Region’s people should benefit from legitimisation of marijuana
THE LEGITIMISATION of marijuana in the region should benefit its people most, rather than be dom- inated by foreign interests.
That is the personal view of Dr William Warren Smith, President of the Caribbean Development Bank.
Smith was responding to a question posed at the Bank’s annual press con- ference on Tuesday, Feb- ruary 11, when he shared his views on the budding marijuana industry in the region.
“I believe that it’s a legitimate industry for our countries to pursue, as long as it remains within the law, and that is the position that I think we would want to take at the of that industry or not, who knows? It could be through the small business sector, I don’t know.”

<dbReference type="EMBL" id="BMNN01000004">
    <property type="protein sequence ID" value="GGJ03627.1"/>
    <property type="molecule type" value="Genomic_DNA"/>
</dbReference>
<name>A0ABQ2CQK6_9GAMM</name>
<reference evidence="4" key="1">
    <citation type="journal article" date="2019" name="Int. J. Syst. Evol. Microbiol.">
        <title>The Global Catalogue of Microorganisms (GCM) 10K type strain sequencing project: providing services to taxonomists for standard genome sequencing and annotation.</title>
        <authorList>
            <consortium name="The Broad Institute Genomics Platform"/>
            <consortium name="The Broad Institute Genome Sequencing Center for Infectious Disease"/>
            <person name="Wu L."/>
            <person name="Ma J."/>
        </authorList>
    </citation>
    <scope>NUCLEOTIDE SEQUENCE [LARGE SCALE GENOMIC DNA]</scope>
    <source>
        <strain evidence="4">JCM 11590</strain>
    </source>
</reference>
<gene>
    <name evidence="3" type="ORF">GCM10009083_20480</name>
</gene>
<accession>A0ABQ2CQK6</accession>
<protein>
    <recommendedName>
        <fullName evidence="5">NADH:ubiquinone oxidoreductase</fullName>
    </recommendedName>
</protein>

He acknowledged that several countries in the Caribbean were already seeking to establish a marijuana industry by passing legislation to legitimise the herb.
Smith said Jamaica was the first of the CDB’s borrowing countries to legitimise marijuana for medicinal purposes, with St Vincent and the Grenadines following suit in passing legislation.
He also said that Barbados was en route to passing legislation as well to establish a marijuana related industry.
“So my expectation is that it is only going to continue to replicate, not only across this region, but across the world and in many parts of the United States of America, and in Canada. Canada has pretty much opened up the space in a substantial way,” he said.
The CDB president said that anyway in which a country can find avenues to diversify its productive and export base is good.
“My concern is the legitimisation of this product should not put our countries in a situation where that new area of production becomes dominated by foreign interest and our people, especially our small people, do not benefit from this new industry. That is something I think we need to keep a very close eye on. We need to be real beneficiaries from this new industry,” Smith said.